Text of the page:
Purpose - Educational mission
Notes - Accompanied by wife Diane Hoekstra

Travel Cost - $6,516.00
Lodging Cost - $1,546.00
Meal Cost - $872.00
Other Cost - $1,280.00
Total Cost - $10,214.00

Additional family members - Yes


Sponsor(s) - Council for National Policy
Dates - April 10, 2000 - April 12, 2000 (3 days)
Location(s) - San Francisco, CA

Purpose - speaking engagement
Notes - orig had total in other so we moved

Travel Cost - $857.00
Lodging Cost - $262.00
Meal Cost - $300.00
Other Cost -
Total Cost - $1,419.00

Additional family members - No


Sponsor(s) - Constitutional Coalition, St. Louis, Mo.
Dates - March 17, 2000 - March 17, 2000 (1 days)
Location(s) - Grand Rapids, MI

Purpose - speaking engagement
Notes -

Travel Cost - $579.50
Lodging Cost -
Meal Cost - $15.00
Other Cost -
Total Cost - $594.50

Additional family members - No


Sponsor(s) - American Foundry Society
Dates - November 23, 2000 - November 25, 2000 (3 days)
Location(s) - Not specified

Purpose - speak regarding workforce/labor issues
Notes -

Travel Cost - $843.00
Lodging Cost - $730.64
Meal Cost - $75.00
Other Cost -
Total Cost - $1,648.64

Additional family members - No


Sponsor(s) - Heritage Foundation
Dates - January 4, 2001 - January 5, 2001 (2 days)
Location(s) - Baltimore, MD

Purpose - Educational purpose
Notes -

Travel Cost - $22.00
Lodging Cost - $175.00
Meal Cost - $168.00
Other Cost -
Total Cost - $365.00

Additional family members - No


Sponsor(s) - Heritage Foundation
Dates - January 28, 2002 - January 29, 2002 (2 days)
Location(s) - Baltimore, MD

Purpose - educational
Notes -

Travel Cost - $10.00
Lodging Cost -
Meal Cost - $146.00
Other Cost -
Total Cost - $156.00

Additional family members - No


Sponsor(s) - Precision Metalforming Association
Dates - October 24, 2003 - October 25, 2003 (2 days)
Location(s) - Orlando, FL

Purpose - Speaking at Precision Metalforming Association 2003 Annual Meeting
Notes -

Travel Cost - $1,054.50
Lodging Cost - $282.00
Meal Cost -
Other Cost -
Total Cost - $1,336.50

Additional family members - No


Sponsor(s) - Heritage Foundation
Dates - January 21, 2004 - January 22, 2004 (2 days)
Location(s) - Cambridge, MD

Purpose - educational
Notes - audiovisual and incidentals

Travel Cost -
Lodging Cost - $150.00
Meal Cost - $139.08
Other Cost - $39.13
Total Cost - $328.21

Additional family members - No


Sponsor(s) - International Foundation
Dates - December 9, 2003 - December 14, 2003 (6 days)
Location(s) - Tel Aviv, Israel - Amman, Jordan

Purpose - to build bridges of friendship between the leadership of the United States and Jordan
Notes -

Travel Cost - $6,948.50
Lodging Cost - $600.00
Meal Cost - $339.75
Other Cost -
Total Cost - $7,888.25

Additional family members - No

American RadioWorks |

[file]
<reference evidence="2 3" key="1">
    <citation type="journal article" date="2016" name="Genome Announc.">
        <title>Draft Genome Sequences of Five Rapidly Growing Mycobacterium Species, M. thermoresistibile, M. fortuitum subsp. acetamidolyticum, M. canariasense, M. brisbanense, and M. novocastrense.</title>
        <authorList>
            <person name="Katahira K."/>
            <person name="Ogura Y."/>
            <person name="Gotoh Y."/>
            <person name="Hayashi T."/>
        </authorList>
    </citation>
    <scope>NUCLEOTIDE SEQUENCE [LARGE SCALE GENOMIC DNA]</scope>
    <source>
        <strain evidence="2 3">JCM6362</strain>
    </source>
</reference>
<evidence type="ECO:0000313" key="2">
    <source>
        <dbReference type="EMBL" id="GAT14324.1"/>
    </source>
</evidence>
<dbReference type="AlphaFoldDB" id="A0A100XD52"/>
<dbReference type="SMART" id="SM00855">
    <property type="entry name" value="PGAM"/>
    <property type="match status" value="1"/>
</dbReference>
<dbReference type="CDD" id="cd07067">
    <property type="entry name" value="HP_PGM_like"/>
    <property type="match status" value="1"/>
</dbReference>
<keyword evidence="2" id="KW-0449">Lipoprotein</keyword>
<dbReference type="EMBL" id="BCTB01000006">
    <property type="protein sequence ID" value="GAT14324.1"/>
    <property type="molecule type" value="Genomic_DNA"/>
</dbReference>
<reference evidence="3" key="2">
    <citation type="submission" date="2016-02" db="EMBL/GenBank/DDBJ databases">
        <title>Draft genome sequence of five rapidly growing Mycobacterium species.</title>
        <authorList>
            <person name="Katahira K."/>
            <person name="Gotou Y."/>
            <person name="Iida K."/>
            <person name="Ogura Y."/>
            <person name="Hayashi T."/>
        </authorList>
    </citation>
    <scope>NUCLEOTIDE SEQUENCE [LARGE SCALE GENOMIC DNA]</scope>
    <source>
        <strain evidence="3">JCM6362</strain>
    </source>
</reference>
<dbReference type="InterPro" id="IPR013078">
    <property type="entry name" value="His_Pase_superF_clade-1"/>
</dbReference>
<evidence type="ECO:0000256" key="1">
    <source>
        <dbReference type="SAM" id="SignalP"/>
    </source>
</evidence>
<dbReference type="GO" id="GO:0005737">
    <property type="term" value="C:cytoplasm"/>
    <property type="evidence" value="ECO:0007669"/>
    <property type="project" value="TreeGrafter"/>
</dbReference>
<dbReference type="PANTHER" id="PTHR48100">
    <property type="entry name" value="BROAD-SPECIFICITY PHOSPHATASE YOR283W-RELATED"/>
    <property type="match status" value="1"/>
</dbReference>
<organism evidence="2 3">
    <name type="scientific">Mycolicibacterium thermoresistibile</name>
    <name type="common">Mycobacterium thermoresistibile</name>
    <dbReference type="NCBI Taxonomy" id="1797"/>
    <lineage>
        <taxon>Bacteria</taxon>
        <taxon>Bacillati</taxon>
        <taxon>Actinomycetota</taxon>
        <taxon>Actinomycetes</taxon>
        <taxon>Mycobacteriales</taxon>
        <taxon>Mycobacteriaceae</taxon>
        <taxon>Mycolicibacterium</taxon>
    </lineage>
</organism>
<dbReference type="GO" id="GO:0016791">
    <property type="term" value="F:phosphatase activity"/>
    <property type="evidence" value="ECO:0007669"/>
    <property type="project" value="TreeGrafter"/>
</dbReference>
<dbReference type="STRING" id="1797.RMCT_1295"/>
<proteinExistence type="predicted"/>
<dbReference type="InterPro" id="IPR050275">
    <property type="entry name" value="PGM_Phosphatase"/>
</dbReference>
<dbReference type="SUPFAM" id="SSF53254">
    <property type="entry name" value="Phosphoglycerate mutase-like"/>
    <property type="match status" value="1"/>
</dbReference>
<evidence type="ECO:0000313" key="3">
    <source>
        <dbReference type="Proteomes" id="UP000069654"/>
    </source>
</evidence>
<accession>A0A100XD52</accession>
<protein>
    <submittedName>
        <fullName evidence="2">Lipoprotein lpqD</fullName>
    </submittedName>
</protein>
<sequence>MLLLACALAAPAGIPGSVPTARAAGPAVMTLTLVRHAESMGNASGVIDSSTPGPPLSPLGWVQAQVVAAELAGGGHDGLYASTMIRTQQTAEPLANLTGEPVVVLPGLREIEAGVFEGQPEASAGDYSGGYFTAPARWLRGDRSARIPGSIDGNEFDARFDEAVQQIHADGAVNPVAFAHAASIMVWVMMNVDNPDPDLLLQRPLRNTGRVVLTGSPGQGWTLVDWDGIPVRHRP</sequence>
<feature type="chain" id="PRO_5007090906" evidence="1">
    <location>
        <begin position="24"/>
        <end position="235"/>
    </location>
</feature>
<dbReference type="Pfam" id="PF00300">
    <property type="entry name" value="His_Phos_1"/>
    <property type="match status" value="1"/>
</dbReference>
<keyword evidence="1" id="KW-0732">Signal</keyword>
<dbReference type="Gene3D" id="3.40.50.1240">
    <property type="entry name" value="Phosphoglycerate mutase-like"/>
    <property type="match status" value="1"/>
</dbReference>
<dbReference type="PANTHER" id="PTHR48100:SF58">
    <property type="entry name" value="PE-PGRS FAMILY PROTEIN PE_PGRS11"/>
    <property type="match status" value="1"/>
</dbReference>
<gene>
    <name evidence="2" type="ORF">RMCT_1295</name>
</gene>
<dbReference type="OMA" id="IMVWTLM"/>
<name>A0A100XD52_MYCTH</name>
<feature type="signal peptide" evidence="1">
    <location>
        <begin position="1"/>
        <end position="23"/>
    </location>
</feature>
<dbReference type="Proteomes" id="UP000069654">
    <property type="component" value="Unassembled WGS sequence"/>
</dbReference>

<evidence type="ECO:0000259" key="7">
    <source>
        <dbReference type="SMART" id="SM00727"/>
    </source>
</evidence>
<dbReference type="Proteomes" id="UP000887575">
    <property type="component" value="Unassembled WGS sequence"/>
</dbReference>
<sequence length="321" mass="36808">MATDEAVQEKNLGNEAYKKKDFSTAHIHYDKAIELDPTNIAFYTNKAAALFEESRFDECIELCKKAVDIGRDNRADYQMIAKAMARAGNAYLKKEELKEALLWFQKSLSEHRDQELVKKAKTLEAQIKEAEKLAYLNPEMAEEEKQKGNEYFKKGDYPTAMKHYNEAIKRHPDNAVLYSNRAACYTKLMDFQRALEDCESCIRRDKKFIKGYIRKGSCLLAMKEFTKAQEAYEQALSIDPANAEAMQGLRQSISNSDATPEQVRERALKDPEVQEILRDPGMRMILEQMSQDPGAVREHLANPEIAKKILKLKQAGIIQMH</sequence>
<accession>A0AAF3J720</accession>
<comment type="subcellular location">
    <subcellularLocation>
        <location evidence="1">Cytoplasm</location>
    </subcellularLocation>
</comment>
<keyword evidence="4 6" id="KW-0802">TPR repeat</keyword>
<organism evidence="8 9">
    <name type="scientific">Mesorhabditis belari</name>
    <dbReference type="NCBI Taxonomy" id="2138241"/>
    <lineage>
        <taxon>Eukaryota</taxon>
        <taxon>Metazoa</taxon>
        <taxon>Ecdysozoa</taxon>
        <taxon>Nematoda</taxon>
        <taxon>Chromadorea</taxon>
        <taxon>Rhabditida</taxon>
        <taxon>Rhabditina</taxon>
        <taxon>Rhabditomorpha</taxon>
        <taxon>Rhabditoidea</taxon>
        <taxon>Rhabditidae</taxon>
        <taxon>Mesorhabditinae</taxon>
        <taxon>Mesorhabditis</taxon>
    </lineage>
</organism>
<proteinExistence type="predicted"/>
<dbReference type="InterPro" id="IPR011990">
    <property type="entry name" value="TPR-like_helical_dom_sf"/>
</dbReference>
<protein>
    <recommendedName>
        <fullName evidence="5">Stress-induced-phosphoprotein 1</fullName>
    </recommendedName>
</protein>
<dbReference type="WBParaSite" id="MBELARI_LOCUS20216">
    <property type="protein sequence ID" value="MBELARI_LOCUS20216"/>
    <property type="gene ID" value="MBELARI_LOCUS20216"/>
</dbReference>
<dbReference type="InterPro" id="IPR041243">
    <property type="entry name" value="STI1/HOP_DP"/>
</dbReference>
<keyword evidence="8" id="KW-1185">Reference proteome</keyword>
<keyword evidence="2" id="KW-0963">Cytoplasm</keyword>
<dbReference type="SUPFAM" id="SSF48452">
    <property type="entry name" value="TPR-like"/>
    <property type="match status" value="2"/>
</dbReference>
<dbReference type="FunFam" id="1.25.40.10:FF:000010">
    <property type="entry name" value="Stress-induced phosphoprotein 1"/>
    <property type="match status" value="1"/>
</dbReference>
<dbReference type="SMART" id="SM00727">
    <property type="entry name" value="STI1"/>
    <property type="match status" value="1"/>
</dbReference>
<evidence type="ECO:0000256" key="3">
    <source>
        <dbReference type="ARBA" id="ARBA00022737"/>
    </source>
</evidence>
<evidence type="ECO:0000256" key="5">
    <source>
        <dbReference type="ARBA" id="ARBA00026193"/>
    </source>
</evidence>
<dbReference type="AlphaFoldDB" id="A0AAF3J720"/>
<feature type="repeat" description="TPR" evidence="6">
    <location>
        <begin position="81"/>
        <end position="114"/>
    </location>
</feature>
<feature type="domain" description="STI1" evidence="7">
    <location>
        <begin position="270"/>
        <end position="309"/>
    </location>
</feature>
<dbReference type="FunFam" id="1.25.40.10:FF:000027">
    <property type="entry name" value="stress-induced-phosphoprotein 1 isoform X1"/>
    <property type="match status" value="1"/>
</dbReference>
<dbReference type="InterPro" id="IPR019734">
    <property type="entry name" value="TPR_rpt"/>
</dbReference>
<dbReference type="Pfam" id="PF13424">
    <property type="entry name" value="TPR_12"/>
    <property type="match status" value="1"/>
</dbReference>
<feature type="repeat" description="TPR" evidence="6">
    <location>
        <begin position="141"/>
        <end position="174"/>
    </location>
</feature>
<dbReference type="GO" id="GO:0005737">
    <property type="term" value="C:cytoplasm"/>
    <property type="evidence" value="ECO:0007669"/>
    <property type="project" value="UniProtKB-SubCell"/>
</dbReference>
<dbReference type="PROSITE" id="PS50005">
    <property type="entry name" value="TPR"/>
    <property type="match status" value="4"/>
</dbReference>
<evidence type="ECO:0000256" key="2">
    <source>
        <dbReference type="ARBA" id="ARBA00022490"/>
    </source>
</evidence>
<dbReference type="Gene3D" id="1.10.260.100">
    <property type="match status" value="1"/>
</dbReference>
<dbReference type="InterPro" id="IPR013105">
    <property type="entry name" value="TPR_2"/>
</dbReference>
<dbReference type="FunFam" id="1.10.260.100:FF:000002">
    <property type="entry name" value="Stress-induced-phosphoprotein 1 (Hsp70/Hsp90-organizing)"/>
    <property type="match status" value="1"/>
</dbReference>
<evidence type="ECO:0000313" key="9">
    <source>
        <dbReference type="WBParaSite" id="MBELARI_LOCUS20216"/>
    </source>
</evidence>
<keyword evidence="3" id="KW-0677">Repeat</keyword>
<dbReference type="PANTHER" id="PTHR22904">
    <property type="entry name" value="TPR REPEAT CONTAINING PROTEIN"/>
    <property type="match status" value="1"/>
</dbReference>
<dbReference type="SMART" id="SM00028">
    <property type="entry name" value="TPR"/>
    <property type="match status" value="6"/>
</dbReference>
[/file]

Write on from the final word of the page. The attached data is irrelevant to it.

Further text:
teaching-teachers

Teaching Teachers

Research shows good teaching makes a big difference in how much kids learn. But the United States lacks an effective system for training new teachers or helping them get better once they're on the job. This documentary examines why, and asks what it would take to improve American teaching on a wide scale. We meet researchers who are trying to understand what makes teaching complex, and how to determine whether someone is ready to be a teacher. We also visit U.S. schools that are taking a page from Japan and radically rethinking the way they approach the idea of teacher improvement.

Recent Posts

  • 08.27.15

    An American way of teaching

    In 1993, a group of researchers set out to do something that had never been done before. They would hire a videographer to travel across the United States and record a random sample of eighth-grade math classes. What they found revealed a lot about American teaching.
  • 08.27.15

    Rethinking teacher preparation

    In the United States, teaching isn't treated as a profession that requires extensive training like law or medicine. Teaching is seen as something you can figure out on your own, if you have a natural gift for it. But looking for gifted people won't work to fill the nation's classrooms with teachers who know what they're doing.
  • 08.27.15

    A different approach to teacher learning: Lesson study

    In the United States, we tend to think that improving education is about improving teachers - recruiting better ones, firing bad ones. But the Japanese think about improving teaching. It's a very different idea.
  • 08.27.15

    Thinking about math from someone else’s perspective

    "What you do when you’re teaching is you think about other people’s thinking. You don’t think about your own thinking; you think what other people think. That’s really hard." -Deborah Ball